How to Prove Your Calculus Is Decidable: Practical Applications of Second-Order Algebraic Theories and Computation
We present a general methodology of proving decidability of equational theory of programming language concepts in the framework of second-order algebraic theories of Fiore, Hur and Mahmoud. We propose a Haskell-based analysis tool \SOL, Second-Order Laboratory, which assists the proofs of confluence and strong normalisation of computation rules derived from second-order algebraic theories.
To cover various examples in programming language theory, we combine and extend both syntactical and semantical results of second-order computation in non-trivial manner. In particular, our choice of Yokoyama's deterministic second-order patters as a syntactic construct of rules is important to cover a wide range of examples, such as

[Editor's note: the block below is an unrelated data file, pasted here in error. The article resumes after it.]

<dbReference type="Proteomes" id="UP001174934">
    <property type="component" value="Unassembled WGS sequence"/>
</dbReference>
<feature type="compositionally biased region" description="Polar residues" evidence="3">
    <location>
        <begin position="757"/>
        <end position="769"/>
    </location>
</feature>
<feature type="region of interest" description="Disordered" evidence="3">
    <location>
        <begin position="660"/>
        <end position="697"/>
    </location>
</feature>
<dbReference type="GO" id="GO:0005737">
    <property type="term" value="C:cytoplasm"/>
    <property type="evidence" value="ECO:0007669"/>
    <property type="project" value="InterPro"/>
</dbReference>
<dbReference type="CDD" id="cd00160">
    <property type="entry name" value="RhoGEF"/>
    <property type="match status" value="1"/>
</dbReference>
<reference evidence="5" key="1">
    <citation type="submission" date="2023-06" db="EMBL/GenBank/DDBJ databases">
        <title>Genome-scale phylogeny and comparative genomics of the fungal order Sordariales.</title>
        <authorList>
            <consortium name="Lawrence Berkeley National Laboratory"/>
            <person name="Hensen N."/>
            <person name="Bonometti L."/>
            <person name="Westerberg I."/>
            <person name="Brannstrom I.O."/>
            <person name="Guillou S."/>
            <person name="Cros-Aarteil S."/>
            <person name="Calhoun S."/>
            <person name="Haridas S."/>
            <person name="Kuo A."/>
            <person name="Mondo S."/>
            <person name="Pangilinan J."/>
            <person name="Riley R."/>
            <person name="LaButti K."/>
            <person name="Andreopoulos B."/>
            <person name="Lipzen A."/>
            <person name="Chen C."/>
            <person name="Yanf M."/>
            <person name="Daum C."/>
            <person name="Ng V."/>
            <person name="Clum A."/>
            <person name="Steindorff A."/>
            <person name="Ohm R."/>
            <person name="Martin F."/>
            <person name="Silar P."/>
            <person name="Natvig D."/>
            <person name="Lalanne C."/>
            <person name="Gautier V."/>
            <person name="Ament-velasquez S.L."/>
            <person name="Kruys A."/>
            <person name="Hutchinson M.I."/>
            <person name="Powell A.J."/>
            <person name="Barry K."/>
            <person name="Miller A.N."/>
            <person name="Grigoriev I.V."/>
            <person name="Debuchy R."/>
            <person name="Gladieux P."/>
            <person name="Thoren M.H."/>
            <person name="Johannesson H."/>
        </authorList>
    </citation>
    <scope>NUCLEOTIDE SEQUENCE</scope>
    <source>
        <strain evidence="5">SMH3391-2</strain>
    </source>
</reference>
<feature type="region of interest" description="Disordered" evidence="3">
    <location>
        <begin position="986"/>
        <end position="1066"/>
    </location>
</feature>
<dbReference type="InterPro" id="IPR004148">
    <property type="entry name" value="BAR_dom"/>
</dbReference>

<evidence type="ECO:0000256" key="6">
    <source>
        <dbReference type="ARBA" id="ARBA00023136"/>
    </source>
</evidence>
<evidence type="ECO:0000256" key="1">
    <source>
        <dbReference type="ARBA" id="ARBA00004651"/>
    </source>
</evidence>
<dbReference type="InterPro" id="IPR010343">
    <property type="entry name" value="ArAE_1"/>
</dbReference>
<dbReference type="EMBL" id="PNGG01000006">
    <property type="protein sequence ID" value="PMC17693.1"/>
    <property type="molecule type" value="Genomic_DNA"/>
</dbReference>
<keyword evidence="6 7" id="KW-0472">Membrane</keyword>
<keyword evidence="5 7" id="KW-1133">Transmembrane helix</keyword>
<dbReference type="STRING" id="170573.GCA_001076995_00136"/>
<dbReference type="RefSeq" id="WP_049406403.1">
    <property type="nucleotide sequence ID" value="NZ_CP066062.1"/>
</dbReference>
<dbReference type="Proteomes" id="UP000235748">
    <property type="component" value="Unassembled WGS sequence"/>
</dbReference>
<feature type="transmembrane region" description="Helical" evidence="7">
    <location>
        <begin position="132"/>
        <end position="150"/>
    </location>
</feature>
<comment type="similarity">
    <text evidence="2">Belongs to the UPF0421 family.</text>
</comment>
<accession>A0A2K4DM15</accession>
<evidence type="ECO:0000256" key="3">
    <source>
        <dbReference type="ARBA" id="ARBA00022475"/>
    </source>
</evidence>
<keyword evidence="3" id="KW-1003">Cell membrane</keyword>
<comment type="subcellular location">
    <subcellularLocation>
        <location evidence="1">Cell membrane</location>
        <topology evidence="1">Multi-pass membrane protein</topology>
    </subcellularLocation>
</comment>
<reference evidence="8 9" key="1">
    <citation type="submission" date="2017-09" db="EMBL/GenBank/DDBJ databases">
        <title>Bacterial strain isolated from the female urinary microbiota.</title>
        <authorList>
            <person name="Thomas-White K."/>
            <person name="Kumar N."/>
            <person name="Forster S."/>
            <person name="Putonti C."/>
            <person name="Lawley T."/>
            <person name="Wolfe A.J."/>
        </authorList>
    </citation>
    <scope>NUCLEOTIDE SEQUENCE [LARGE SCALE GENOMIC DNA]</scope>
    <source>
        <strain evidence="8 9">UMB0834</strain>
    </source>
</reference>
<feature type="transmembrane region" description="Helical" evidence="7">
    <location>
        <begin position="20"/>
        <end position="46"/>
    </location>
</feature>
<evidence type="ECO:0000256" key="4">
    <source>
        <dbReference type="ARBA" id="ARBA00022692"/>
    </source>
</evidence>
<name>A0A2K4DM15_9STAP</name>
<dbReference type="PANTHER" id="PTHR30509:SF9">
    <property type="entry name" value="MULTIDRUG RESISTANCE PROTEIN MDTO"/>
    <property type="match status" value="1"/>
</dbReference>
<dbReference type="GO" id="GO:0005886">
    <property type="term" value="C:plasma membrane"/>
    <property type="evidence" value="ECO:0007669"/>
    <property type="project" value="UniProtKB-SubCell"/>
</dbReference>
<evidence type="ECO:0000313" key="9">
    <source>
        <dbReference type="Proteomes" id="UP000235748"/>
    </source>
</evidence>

Hasegawa's linear \lmd-calculus. We demonstrate how to prove decidability of various algebraic theories in the literature. It includes the equational theories of monad and computational \lmd-calculi, Staton's theory of reading and writing bits, Plotkin and Power's theory of states, and Stark's theory of \pi-calculus.
Tue 5 Sep
|13:00 - 13:22|
How to Prove Your Calculus Is Decidable: Practical Applications of Second-Order Algebraic Theories and ComputationDOI
|13:22 - 13:45|
|13:45 - 14:07|
|14:07 - 14:30|